Appeals Court Hands Arpaio A Victory On ID Theft Laws

By Jude Joffe-Block
May 02, 2016
Photo courtesy
Maricopa County Sheriff's Officers raid the On Your Way Car Wash in Peoria, Ariz. in October 2009.

PHOENIX — A federal appeals court has ruled to reinstate two Arizona identity theft laws that make it a felony to use a fake identity to seek work, and provided the legal basis for Maricopa County Sheriff Joe Arpaio’s worksite raids against unauthorized immigrants.

The laws had been put on hold by a lower court judge after the pro-immigrant rights group Puente challenged them in federal court in 2014.

Critics say the laws were used as a mechanism to deport immigrants from Maricopa County. Once unauthorized immigrants were convicted of a felony under these laws, they would become ineligible for immigration relief and a priority for deportation.

Puente argued the laws should be struck down because it is up to the federal government — not the state or local law enforcement — to prosecute immigrants working without the proper papers.

U.S. District Court Judge David Campbell agreed to put the laws on hold while the litigation moved forward, and instated a preliminary injunction.

Maricopa County officials appealed that ruling.

While the Ninth Circuit Court of Appeals has rarely sided with Maricopa County on immigration matters in recent years, the court did this time. A three-judge panel ruled to reverse the preliminary injunction on Monday. 

The panel found that the laws could be used to prosecute U.S. citizens who used false identities, and for that reason they were not preempted by federal immigration law on their face.

Maricopa County Attorney Bill Montgomery said the ruling means his office will reexamine the work-related identity theft cases it closed while the laws were on hold.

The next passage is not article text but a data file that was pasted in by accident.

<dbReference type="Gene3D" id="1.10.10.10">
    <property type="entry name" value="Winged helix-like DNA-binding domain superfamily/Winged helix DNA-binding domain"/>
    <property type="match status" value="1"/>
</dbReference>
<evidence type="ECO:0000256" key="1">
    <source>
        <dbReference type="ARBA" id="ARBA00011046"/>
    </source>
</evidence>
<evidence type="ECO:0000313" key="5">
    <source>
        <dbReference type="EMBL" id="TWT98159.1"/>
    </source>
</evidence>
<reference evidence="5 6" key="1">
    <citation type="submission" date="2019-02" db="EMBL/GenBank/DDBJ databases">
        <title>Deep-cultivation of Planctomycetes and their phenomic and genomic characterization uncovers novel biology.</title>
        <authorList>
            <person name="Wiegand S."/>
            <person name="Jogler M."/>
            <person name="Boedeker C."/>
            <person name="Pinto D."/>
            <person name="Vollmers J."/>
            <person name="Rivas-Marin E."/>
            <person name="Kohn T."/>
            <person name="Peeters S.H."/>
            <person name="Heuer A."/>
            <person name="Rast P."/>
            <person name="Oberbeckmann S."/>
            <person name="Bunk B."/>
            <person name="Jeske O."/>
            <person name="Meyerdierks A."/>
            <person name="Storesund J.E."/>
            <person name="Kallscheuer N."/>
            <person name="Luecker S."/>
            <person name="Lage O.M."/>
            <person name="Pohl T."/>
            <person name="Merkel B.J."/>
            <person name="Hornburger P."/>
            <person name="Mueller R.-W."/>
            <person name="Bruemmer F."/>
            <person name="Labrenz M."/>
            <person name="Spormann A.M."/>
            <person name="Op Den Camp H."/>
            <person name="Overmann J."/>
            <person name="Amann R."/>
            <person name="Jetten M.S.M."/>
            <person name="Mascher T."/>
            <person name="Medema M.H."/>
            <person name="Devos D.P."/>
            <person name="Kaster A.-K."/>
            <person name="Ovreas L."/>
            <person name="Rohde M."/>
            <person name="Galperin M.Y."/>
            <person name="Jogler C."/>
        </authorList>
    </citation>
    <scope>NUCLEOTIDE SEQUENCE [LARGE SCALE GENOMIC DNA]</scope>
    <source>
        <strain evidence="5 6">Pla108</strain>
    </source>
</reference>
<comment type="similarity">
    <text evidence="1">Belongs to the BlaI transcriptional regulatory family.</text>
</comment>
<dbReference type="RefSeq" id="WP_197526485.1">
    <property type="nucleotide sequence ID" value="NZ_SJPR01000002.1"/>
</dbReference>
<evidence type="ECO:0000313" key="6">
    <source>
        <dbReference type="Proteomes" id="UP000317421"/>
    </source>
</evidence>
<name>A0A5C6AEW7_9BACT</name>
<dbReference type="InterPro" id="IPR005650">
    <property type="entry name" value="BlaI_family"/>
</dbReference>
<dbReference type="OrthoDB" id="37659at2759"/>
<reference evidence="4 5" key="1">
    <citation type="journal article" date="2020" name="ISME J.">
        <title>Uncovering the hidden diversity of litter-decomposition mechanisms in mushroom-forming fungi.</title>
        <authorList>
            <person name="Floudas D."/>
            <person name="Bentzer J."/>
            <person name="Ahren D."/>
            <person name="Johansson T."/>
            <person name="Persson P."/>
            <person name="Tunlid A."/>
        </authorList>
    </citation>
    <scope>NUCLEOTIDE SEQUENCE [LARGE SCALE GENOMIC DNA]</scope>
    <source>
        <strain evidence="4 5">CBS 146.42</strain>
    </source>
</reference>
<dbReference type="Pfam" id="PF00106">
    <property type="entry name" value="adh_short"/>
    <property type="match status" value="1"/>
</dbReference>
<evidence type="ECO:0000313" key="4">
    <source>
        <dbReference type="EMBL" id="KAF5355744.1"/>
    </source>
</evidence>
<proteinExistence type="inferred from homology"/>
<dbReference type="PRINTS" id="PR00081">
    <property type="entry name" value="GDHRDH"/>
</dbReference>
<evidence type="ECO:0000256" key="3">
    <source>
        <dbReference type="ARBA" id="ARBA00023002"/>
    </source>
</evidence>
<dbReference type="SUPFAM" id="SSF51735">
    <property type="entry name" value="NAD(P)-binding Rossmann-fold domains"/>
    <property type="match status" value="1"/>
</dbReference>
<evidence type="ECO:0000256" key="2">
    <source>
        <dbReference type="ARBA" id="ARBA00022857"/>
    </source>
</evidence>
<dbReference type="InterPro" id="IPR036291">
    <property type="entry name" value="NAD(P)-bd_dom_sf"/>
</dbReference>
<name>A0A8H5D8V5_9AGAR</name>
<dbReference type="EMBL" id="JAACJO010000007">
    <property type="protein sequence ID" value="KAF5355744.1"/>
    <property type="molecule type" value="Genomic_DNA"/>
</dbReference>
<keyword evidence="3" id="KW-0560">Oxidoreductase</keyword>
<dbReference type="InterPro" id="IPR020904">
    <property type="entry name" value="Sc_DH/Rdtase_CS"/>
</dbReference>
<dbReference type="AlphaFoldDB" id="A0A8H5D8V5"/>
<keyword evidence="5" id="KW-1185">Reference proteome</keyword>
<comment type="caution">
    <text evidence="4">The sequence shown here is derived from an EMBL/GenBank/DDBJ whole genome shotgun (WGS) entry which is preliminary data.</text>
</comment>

“It was nice to see the Ninth Circuit drawing a line here, and saying there is not federal preemption just because you want to invoke federal immigration policy,” Montgomery said. “Arizona has taken a reasonable approach here to try and address identity theft.”

Carlos Garcia of Puente called the ruling “disappointing,” though he said it is just an intermediate step in a lawsuit that is still ongoing.

The ruling did not weigh in on some of Puente’s other legal arguments against the laws, and those will still be considered by Campbell.

“What we are going to tell the community is not to panic,” Garcia said. “Arpaio cannot start doing the raids tomorrow. There is still a process. This is a bump in the road but the lawsuit continues.”

A separate civil rights lawsuit filed by the U.S. Department of Justice against Maricopa County also addressed  worksite raids. As part of a settlement in that suit that was signed last summer, the Maricopa County Sheriff’s Office is required to get approval before it can reinstate worksite raids.

Sheriff Joe Arpaio said in a statement that he would be reviewing the procedures he agreed to with the U.S. Department of Justice.  

“I have not yet decided when or if to resurrect identity theft enforcement,” Arpaio said.

There is a 21-day period before Monday’s ruling can take effect. Puente may choose to appeal for review from a larger Ninth Circuit panel.